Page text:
A sumptuous, visually stunning and atmospheric feast, this production of The King and I, the UK tour of the Lincoln Center Theatre version, is a wonderfully entertaining show. Composed by Rodgers and Hammerstein II in 1951, the production resonates with a fresh and modern approach towards its themes, keeping it relevant for 2019 audiences. With a strong and skilful ensemble, it is a joy to behold.
At the heart of the show is the war between progress and tradition, the differences between East and West and the impact of feminism, equality and diversity. The King of Siam has realised that his country needs to exist within a modern world, so invites an English woman to be a governess to his children and bring new knowledge to his country. What he may not have expected is how it will change him to become aware of how others see a culture in comparison to those living in it: it is not an easy thing to see ourselves as others see us.
Anna is a woman who knows her own mind and strives to educate others and to develop a respect for truth, despite a culture where men lead and women are seen as less than. She pushes for equality and understanding, but at the same time finds a growing sense of respect for the Siam culture and the challenges of the King. Despite many arguments, there is a strong regard between Anna and the King.
The musical numbers are instantly recognisable and performed beautifully by the ensemble. Annalene Beechey is a find as Anna, with a rich, lively voice that lends itself well to these well-known tunes including I Whistle a Happy Tune, Getting to Know You and Shall We Dance. She has a warmth and strength of personality that brings alive the essence of Anna: she makes the role her own.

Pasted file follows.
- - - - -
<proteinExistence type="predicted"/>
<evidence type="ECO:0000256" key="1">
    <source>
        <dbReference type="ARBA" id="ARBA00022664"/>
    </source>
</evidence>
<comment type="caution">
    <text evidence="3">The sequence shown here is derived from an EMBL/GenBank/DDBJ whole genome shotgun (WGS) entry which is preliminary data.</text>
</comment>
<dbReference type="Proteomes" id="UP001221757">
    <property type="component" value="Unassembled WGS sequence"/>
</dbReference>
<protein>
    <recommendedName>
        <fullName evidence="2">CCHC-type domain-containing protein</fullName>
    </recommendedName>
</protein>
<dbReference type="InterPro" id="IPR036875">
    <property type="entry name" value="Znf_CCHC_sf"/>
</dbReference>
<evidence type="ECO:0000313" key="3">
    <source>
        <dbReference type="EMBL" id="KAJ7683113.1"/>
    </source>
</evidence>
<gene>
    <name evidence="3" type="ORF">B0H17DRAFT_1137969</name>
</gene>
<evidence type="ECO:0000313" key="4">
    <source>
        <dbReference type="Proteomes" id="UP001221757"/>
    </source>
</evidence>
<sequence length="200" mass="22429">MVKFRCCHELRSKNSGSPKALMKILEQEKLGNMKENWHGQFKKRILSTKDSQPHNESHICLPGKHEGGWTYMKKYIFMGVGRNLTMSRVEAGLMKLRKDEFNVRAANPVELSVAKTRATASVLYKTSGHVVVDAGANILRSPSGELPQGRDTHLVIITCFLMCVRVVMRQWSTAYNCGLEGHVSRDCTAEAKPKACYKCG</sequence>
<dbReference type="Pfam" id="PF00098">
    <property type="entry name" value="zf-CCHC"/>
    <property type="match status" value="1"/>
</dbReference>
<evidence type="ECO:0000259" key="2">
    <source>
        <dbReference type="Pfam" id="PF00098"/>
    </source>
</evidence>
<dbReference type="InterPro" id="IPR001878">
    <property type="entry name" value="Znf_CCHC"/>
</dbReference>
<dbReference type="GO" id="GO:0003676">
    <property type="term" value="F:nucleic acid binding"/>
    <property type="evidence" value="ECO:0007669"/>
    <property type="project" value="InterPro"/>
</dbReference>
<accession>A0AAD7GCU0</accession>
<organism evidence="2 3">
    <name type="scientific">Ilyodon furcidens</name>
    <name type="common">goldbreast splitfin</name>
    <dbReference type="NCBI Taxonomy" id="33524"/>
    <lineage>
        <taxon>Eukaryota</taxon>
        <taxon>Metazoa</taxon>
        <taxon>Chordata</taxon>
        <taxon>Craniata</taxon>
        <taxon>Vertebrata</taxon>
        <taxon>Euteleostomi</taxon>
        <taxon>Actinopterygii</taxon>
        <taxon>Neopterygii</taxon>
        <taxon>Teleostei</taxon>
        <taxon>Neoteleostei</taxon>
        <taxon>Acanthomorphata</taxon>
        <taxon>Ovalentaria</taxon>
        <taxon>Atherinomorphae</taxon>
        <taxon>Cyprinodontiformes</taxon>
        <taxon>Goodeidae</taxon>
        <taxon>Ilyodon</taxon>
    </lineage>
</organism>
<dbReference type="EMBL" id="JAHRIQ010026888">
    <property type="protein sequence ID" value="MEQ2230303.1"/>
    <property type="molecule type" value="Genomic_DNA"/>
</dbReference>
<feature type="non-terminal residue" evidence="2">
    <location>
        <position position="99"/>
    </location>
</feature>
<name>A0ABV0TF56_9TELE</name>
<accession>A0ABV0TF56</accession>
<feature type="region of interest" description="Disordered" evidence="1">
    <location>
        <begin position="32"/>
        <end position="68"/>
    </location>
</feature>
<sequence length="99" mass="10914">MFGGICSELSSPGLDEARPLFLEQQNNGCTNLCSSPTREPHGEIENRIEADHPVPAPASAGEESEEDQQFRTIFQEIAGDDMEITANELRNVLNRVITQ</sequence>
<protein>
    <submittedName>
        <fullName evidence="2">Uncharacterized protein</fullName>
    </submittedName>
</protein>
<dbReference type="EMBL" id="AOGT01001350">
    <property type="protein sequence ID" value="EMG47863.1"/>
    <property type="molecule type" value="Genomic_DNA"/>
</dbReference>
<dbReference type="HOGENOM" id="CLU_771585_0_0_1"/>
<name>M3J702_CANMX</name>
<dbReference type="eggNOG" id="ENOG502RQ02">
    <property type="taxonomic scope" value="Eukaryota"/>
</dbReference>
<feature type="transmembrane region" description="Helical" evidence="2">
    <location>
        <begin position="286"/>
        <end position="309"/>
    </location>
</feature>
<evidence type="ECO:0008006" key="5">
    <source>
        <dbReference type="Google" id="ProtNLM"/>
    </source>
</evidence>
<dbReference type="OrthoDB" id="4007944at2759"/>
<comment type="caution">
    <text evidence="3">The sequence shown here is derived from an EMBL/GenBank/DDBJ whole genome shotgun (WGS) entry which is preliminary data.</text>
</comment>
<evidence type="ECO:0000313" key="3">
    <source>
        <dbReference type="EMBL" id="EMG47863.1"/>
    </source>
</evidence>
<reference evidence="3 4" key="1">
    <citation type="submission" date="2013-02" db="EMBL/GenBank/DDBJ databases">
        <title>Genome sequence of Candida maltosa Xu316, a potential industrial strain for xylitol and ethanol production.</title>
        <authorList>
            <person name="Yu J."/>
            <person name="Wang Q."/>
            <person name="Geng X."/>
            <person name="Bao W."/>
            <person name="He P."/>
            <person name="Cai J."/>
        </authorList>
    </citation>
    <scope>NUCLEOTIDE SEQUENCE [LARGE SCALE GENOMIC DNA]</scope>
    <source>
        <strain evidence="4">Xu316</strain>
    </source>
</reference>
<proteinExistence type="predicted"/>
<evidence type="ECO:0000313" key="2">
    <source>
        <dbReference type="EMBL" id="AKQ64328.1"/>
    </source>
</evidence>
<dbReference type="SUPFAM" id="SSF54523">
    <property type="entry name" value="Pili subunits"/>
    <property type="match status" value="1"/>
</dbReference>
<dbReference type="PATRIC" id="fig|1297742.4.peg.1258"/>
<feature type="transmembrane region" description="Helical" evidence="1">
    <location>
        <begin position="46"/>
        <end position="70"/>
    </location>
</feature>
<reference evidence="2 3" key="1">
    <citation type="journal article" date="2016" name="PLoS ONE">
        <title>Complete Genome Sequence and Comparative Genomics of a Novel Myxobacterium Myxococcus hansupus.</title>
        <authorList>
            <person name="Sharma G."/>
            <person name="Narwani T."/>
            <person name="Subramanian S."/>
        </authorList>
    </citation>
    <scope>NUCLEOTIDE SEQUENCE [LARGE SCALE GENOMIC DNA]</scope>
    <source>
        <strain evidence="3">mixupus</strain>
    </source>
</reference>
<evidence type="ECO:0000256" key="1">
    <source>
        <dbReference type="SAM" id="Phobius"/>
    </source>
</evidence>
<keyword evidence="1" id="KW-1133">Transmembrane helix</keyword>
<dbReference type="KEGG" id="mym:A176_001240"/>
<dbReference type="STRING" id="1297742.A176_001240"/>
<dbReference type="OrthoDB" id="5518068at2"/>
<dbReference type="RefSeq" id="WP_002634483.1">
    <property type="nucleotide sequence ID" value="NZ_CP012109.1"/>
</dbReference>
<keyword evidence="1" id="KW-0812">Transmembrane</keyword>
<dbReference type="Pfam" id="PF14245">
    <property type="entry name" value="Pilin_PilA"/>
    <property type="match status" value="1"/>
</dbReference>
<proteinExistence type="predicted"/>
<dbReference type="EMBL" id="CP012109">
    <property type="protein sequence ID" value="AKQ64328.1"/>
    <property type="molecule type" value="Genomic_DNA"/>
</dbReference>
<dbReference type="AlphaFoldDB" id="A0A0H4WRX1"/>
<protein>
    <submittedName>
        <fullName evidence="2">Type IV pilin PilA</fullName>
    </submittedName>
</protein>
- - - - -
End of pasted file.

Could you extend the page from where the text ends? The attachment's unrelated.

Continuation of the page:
As the eponymous King, Jose Llana is charming and entertaining. While he uses an effusive manner to make his kingly points, he is able to convey a great deal of meaning in a simple sound. There are times when he allows this to become more naturalistic and brings wonderful nuance to key moments. The lead up to Shall We Dance is particularly striking as Llana and Beechey effortlessly embody the moment where the King and Anna see each other as individuals, not simply their roles in life.
It is no mean feat to make a musical as relevant today as it was more than 60 years ago, but director Bartlett Sher has created a moving production that should appeal to both admirers of the film and to new audiences alike.
Times: Saturday 19 October – Saturday 26 October @ 7.30pm; Matinees: Wednesday 23, Thursday 24, Saturday 26 October @ 2.30pm
Tickets: £19.00 - £109.50
Photo by Johan Perrson